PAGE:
Chilliwack’s urban forest brightens our streets in spring and provides welcome shade in summer. Trees are home to all kinds of birds and small mammals and are critical for the survival of many species. In addition, trees sequester (store) carbon in their trunks and branches by consuming carbon dioxide and releasing oxygen through the miracle of photosynthesis.
There are two magnificent trees in downtown Chilliwack on the corner of Wellington Avenue and College Street. They flank the Cyrus Centre, a bungalow-styled brick building built in 1949, which was originally Chilliwack’s Public Library, and they have been anchoring that part of town for about 140 years!
One is a huge Oak, likely English Oak (Quercus robur) or possibly White Oak (Quercus alba) (Murray, 2004). We will be able to confirm the species when the leaves emerge soon. English Oak leaves have 3 to 6 lobes and unique ear-like lobes at the leaf base. White Oak leaves have 7 to 9 gently rounded lobes. This tree is 27 metres tall and has a diameter greater than 1.5 metres!
The other is a Tulip Tree (Liriodendrum tulipifera), named for its tulip-like flowers. It is even larger than the oak, standing more than 30 metres tall and a diameter of 1.73 metres! It is quietly ruling over the property line next to Cooke’s Presbyterian church and currently has a chain link fence surrounding it. You can’t mistake the leaves which look like maple leaves with the tip removed. The flowers emerge when the tree is in full leaf and are positioned at the top of the tree so it may be difficult to see them on such a large specimen. In late fall, the leaves turn a rich yellow, bringing a warm glow to gloomy streets.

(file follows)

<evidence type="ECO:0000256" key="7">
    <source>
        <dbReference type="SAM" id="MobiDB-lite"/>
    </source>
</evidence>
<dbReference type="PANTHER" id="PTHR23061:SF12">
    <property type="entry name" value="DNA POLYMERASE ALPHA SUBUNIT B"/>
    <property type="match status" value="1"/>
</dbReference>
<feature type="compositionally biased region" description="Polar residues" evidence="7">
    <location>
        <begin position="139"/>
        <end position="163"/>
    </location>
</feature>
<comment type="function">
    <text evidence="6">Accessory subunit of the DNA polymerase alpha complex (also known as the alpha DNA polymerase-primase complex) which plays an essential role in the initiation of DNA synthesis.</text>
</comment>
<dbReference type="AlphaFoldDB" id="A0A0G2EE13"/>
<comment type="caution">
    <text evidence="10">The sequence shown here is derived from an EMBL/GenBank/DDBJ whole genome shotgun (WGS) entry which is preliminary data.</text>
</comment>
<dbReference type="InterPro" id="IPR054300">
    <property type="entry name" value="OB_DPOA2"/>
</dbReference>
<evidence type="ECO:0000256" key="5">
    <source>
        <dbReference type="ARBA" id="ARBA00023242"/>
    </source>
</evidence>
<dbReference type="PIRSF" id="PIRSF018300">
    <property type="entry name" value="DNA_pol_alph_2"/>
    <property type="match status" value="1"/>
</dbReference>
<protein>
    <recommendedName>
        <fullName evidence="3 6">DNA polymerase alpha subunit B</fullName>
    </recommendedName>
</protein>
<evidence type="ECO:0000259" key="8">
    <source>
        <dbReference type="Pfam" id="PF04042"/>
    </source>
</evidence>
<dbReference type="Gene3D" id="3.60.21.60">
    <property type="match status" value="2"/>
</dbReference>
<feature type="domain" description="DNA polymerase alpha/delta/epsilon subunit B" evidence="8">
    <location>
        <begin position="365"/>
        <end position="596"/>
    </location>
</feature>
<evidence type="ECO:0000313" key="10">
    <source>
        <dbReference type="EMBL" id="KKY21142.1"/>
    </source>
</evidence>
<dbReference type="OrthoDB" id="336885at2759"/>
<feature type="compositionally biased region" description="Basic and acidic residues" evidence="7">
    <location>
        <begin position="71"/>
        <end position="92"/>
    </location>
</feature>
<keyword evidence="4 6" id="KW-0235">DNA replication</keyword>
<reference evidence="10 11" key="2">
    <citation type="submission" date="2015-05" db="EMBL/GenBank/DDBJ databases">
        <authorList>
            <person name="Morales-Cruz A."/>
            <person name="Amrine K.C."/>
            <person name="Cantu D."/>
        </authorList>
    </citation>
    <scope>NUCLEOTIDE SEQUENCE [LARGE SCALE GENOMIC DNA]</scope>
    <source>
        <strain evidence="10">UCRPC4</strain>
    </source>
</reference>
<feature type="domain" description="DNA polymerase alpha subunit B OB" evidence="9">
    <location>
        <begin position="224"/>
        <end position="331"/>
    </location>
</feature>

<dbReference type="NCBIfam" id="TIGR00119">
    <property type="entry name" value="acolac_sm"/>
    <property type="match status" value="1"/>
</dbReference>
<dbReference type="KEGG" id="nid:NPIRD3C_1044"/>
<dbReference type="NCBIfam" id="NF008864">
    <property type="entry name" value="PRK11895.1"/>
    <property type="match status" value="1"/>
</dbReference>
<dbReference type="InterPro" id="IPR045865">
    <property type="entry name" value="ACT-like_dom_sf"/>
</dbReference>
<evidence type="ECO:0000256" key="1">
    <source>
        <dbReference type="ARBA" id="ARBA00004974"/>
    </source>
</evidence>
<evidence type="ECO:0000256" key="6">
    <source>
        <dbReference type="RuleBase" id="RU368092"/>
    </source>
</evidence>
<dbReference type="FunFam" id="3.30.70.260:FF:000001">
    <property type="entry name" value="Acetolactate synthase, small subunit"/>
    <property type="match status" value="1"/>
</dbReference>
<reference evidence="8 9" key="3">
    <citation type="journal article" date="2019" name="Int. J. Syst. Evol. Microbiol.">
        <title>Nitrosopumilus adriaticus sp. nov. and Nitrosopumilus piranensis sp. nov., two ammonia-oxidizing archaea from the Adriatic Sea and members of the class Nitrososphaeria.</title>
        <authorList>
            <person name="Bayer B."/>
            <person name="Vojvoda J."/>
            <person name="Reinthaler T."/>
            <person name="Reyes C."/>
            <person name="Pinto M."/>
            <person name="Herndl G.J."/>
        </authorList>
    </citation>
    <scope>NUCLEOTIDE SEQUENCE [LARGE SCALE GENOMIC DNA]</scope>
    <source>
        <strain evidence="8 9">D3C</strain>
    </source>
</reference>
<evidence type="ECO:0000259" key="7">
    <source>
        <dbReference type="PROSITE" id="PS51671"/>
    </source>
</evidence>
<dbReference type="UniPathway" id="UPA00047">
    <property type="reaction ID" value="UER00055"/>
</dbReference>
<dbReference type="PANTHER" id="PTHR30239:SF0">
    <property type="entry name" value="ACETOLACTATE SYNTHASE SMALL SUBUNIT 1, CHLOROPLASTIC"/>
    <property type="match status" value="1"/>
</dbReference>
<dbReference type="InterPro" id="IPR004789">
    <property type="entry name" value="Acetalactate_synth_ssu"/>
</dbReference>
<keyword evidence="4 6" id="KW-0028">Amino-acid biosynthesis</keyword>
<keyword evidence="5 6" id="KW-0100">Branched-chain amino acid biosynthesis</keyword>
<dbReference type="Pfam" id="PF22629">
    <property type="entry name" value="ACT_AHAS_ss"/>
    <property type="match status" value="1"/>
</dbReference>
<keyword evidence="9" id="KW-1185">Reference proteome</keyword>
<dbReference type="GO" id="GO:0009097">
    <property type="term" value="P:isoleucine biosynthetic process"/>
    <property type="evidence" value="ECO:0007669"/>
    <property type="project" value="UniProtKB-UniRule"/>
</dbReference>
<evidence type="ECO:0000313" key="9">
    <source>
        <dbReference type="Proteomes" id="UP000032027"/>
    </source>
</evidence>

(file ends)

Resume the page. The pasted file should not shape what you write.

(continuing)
Did you know that Chilliwack does not have a tree protection bylaw? Even giants like these can be removed by landowners without any requirements for a permit or even an assessment by a qualified professional. (Most municipalities in the Fraser Valley require an assessment or permit to remove trees with diameters of only 10 centimetres.)
There are many important trees in Chilliwack. They may be significant because they are very old, or unusual, or large, or all the above! Over the next few months, Heritage Chilliwack will be featuring some important trees in our community. Is there a particular tree that you think should be protected because of its size or appearance? Please let me know by emailing email@example.com.
Thank you to Matthew Cook and Tristan Evans of Chilliwack Archives for providing photos of the Chilliwack Library. Thank you, also, to Kyle MacGregor, of Urban Environment Ltd., who recently measured these giants.
Works Cited: Murray, S. M. (2004). Our Sylvan Heritage. Markham: Fitzhenry & Whiteside Limited.